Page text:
Here’s a very basic idea: eating changes both body and mind, i.e. the total of who we are. What we eat and how much we eat changes who we are physiologically. Why we eat and how we eat changes who we are psychologically. Mindless eating changes us for the worse. Mindful eating changes us for the better.
Mindless eating changes us for the worse: to the extent to which mindless overeating leads to weight gain, body expands; mind shrinks (metaphorically speaking) because we miss out on the experience; and the total of our wellbeing suffers and declines.
Mindful eating changes us for the better: the body shrinks (mindful eating prevents overeating), the mind expands (in the sense that we’re able to enjoy the actual experience of eating; in the sense that we are able to recognize meditational & existential opportunities in eating); the total of our wellbeing improves. (Click on the image to enlarge).
There is more to mindful eating know-how than just paying attention and chewing ten times. This diagram shows 10 different skill sets that I consider to constitute fully conscious, mindful eating. These are: craving control, trigger control, hunger recognition, fullness recognition, mindful emotional eating, mindful social eating, philosophy of eating, process focus, satiety extension, and appetite control skills. Note: each skill is really a skill-set consisting of sub-skills. For example, craving control consists of such specific craving control skills as distraction, relaxation, self-talk, mindfulness and several combinations thereof.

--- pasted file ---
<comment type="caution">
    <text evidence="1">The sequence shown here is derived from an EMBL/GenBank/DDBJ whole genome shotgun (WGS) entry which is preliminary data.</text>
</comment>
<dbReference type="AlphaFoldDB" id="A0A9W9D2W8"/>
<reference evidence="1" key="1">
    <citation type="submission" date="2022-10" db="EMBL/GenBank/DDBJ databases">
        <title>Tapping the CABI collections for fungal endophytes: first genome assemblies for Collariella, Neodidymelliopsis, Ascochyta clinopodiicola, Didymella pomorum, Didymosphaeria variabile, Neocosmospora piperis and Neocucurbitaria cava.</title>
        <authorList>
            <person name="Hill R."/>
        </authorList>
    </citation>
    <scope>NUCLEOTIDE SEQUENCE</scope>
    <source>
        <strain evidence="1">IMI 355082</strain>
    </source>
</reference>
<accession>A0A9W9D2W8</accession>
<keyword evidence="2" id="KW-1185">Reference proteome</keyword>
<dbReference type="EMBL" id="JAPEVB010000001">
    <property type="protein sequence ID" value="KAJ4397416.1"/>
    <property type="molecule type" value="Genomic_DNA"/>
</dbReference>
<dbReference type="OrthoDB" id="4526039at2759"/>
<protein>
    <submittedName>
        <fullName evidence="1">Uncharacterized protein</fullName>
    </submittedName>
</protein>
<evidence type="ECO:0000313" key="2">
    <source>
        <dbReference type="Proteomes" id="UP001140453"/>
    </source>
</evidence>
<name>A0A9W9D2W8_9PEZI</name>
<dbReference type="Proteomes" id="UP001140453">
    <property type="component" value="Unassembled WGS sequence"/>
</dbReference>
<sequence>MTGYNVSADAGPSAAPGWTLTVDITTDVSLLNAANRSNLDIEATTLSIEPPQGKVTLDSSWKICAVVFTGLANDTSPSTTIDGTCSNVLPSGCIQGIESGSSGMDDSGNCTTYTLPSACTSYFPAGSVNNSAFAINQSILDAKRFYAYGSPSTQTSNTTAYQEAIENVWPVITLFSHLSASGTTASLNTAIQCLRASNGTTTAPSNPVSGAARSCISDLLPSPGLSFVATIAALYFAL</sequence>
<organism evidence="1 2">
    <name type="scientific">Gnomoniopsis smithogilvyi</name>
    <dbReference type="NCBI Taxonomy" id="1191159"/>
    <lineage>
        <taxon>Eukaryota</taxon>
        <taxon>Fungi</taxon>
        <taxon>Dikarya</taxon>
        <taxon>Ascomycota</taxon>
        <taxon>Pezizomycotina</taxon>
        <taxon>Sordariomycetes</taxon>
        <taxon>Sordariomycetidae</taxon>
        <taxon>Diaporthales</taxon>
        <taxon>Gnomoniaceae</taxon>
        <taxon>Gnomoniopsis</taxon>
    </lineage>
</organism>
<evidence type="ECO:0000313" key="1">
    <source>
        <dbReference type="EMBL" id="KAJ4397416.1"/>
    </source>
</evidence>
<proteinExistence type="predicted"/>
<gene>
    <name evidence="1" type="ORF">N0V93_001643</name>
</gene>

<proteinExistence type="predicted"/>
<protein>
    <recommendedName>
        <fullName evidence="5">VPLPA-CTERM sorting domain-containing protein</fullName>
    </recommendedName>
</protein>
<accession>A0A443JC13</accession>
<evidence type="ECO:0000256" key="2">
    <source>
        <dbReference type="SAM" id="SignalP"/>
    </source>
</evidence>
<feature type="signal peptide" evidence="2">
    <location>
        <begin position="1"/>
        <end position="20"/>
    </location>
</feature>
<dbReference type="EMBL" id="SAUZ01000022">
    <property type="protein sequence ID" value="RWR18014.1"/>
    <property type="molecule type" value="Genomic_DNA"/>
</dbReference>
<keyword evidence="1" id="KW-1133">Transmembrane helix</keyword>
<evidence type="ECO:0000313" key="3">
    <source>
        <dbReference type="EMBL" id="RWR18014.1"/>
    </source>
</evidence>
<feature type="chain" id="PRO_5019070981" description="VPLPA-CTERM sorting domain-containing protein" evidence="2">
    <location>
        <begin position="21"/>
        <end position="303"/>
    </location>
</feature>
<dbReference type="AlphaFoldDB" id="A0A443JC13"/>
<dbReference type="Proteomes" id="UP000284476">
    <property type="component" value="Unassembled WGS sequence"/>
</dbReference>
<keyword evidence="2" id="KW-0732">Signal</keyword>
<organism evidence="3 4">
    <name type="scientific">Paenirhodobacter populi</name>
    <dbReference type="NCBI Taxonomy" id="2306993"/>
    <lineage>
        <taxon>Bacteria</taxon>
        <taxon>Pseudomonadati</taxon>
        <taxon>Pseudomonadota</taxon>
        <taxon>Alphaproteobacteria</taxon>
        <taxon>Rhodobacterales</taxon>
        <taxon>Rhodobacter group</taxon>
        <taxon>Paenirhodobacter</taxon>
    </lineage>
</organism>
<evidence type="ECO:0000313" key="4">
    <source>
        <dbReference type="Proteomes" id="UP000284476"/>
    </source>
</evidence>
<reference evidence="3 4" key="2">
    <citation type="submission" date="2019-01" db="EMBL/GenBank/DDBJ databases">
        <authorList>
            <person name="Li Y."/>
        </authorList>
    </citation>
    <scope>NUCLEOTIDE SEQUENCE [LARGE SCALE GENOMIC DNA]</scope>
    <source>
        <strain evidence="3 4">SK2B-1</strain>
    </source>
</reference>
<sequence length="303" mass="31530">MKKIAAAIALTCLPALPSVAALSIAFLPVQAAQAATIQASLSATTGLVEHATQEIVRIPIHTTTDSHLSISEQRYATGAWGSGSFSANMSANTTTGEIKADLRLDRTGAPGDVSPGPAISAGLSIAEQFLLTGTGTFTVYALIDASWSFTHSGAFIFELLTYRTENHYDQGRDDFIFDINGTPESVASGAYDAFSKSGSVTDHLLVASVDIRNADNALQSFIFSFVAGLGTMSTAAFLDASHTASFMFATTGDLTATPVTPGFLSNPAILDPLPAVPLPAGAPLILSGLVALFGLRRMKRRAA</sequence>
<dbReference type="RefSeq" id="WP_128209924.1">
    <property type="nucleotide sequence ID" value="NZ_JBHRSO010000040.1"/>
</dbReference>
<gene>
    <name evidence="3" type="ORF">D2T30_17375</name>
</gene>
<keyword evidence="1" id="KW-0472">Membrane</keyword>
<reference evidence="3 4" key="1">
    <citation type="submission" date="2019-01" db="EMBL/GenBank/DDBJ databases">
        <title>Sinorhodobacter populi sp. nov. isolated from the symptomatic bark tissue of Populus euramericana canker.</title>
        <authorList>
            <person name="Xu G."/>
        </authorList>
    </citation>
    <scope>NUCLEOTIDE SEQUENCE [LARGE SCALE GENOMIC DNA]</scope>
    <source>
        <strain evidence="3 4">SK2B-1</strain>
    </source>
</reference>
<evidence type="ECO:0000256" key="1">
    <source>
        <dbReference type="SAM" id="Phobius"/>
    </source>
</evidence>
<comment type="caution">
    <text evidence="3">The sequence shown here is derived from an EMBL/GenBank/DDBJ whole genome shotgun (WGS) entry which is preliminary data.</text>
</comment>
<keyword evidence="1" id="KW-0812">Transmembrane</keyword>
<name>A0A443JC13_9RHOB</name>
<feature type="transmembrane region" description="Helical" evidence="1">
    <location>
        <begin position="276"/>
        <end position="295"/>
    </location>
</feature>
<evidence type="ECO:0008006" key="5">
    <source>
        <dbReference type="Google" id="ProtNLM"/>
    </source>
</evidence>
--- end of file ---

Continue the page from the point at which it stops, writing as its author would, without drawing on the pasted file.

Pavel Somov, Ph.D.
You’ve heard it again and again: diets don’t work. But here’s a new one for you: diets make you dumb. Some diets, that is. No, not metaphorically – literally!
Mindful eating becomes an important “cog” in the machinary of mindfulness that counters the machinery of mindlessness.
I am please to welcome Dr. Pavel G. Somov, who joins us as a licensed psychologist in private practice, with a Ph.D. in Counseling Psychology from the State University of New York (at Buffalo). He has trained and worked in a variety of clinical settings, which include: psychiatric hospitals, university counseling center, corrections (county jail), community mental health centers, primary care/family medical practice, cancer hospital, veterans’ hospitals, pain clinics, and private practice.
Dr. Somov will be writing here about how to include mindfulness thoughts and techniques throughout your entire life (hence the 360 degree view!).
He is also author of the book, Eating the Moment: 141 Mindful Practices to Overcome Overeating One Meal at a Time.
In this book, psychologist Pavel Somov introduces techniques, exercises, and tools to help you control overeating. These practices can be used at mealtimes to develop a more positive and healthy relationship to food. You’ll learn to develop awareness of the experience of eating and become more centered around your eating. By developing habitual awareness and a playful attitude about the process of eating, you will find that your eating slows down, becoming less compulsive and dictated by external forces such as boredom, emotional pain, or habit.
You can learn more about him and the book here.